There are many different ways how to cite supplementary data/supporting information - whatever you'd like to call it. In general, your title for the supplementary data is perfectly valid. Within the supplementary data, tables and figures including pseudocode are typically numbered in a similar way as in the main text with the exception that they are labeled with the prefix "S" for supplementary/supporting.
Say you have figures (Figure S1, S2, ...), table (Table S1, S2...) and some equations in the supplementary data, there are several possibilities to cite them:
- If you want to refer to the supplementary data, you might just do so, i.e.: For detailed information, see the supplementary data/supporting information.
- If you want to elaborate on an aspect with further data in figures and tables, you refer to them similarly to main figures and tables, i.e.: see Figure S1, or cf. Table S1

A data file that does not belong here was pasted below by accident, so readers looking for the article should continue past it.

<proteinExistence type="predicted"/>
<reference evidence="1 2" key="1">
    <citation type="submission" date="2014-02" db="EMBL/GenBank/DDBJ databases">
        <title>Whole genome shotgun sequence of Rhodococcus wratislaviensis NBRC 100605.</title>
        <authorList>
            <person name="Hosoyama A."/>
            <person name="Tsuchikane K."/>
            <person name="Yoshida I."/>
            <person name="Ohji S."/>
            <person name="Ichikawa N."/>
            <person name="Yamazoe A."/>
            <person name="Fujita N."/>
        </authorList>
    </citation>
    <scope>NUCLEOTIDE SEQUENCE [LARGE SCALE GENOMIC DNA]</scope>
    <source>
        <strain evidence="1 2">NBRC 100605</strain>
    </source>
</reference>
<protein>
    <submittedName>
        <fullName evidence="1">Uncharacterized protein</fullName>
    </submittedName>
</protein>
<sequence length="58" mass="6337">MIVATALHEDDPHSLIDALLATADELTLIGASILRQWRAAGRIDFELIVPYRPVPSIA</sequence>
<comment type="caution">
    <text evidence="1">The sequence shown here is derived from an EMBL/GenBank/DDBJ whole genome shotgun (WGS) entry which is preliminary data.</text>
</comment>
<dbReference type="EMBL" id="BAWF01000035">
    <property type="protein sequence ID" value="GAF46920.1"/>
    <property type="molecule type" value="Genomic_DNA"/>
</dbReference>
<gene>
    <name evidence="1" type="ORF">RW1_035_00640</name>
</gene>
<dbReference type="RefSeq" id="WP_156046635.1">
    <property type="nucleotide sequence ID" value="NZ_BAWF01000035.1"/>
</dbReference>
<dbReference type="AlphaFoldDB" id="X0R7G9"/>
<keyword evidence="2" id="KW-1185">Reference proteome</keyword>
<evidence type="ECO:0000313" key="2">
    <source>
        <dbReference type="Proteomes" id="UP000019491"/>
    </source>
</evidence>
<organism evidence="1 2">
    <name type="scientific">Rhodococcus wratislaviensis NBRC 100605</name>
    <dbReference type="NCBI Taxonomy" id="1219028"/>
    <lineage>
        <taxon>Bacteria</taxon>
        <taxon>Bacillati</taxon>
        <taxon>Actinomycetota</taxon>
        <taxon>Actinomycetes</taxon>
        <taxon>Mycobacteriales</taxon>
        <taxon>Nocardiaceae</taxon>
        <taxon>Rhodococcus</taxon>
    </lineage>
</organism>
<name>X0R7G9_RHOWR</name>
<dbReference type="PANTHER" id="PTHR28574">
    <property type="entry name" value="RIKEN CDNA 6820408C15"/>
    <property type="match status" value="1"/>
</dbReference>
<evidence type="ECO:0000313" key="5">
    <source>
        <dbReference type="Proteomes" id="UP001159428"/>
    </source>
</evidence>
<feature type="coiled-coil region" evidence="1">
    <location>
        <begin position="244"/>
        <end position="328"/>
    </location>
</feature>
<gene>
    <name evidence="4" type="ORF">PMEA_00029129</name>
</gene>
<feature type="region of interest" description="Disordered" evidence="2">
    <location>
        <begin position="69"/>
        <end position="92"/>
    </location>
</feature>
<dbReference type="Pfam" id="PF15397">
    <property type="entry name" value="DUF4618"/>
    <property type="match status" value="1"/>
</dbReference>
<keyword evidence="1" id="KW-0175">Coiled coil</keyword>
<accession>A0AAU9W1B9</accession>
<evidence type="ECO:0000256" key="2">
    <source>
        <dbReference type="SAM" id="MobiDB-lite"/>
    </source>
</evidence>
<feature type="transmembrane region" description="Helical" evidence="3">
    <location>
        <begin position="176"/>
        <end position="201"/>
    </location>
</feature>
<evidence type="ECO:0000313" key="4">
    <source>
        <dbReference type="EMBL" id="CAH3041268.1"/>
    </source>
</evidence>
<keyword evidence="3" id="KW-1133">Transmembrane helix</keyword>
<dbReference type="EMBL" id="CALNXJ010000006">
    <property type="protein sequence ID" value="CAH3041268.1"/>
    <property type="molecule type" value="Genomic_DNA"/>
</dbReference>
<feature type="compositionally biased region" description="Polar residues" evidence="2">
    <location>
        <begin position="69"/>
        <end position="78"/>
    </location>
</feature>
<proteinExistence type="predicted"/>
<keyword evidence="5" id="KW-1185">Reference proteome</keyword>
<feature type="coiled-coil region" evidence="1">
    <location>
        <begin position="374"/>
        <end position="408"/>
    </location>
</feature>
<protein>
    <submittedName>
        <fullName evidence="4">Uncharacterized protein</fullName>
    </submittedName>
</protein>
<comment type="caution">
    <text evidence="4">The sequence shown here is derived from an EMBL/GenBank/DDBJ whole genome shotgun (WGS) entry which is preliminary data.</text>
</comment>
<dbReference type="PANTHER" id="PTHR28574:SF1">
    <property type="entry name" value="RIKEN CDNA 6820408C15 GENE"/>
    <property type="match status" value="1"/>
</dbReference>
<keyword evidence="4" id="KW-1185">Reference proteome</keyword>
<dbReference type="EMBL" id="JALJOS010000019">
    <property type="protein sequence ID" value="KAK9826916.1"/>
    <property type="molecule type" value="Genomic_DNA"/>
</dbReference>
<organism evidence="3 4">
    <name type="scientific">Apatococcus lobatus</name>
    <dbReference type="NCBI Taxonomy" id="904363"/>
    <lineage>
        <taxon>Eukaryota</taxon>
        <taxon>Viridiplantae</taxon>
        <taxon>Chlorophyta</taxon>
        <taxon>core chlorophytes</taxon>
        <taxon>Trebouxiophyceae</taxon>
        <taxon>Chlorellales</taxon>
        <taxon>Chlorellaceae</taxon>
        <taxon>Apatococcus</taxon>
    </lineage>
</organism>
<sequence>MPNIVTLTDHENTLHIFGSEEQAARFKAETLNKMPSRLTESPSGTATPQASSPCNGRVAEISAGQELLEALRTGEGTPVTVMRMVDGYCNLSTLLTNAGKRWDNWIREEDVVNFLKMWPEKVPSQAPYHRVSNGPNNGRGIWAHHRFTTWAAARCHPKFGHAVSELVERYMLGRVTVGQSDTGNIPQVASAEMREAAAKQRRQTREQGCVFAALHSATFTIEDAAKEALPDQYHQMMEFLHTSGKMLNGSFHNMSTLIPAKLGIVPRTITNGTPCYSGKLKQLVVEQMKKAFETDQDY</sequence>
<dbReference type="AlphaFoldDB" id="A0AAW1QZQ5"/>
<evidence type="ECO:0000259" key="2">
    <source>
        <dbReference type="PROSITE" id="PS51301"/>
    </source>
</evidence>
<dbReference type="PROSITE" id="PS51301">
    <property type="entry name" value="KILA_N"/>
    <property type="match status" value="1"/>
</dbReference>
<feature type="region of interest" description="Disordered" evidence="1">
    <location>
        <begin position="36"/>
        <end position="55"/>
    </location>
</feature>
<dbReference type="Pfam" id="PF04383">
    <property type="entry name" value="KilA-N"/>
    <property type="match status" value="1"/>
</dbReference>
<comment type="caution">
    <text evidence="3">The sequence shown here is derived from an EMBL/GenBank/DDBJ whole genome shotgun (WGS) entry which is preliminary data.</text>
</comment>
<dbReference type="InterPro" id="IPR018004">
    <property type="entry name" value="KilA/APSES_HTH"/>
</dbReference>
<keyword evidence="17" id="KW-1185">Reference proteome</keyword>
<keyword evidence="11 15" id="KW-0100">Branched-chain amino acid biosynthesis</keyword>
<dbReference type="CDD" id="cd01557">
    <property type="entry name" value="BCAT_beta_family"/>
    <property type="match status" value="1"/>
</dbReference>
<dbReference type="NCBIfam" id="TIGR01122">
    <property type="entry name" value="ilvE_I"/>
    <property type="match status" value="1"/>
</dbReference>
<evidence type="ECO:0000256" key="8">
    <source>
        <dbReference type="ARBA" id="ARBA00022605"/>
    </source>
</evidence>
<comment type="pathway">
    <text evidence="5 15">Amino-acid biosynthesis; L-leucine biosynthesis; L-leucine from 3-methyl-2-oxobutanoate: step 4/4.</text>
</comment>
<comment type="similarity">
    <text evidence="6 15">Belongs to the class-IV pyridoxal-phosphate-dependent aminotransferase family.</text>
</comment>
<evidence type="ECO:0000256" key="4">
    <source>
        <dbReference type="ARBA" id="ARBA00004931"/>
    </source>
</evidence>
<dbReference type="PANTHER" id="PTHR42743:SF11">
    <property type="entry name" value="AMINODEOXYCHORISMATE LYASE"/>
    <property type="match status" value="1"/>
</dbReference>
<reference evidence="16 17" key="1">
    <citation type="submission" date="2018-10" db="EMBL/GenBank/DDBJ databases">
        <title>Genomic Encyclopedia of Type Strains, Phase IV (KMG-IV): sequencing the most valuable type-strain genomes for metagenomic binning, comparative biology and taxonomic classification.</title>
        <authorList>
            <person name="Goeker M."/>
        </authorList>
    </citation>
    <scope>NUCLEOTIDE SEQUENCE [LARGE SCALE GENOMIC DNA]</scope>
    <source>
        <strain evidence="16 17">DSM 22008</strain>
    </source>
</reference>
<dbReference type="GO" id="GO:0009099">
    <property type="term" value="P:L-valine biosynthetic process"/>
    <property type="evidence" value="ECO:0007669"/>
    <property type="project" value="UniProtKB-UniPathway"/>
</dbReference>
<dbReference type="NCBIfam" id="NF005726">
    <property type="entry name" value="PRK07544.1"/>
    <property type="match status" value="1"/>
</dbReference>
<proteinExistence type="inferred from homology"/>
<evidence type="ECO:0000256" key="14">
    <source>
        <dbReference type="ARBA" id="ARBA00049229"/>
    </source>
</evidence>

- In the case of pseudocode, the best way probably is to format them as figures and label them as such including the appropriate references (see above).
- In the case of equations you might refer to them as follows: for detailed calculations please refer to the equations in the supplementary information
Another approach how to enumerate data in general in the supporting information is the prefix "S" followed by a running number, i.e. S1, S2 and so on. This way you can give each part regardless of figure, table, pseudocode or block of equations a title with section index.
- If you want to refer to a section in the supplementary data, you might cite them as follows: see supporting information S1, or for detailed calculations refer to supporting information S2.
As suggested by jakebeal, journals also offer guidelines for authors including formatting of text, and labelling of graphics and tables. If there are not explicit guidelines available previous publications in the same journal are a good indication as well.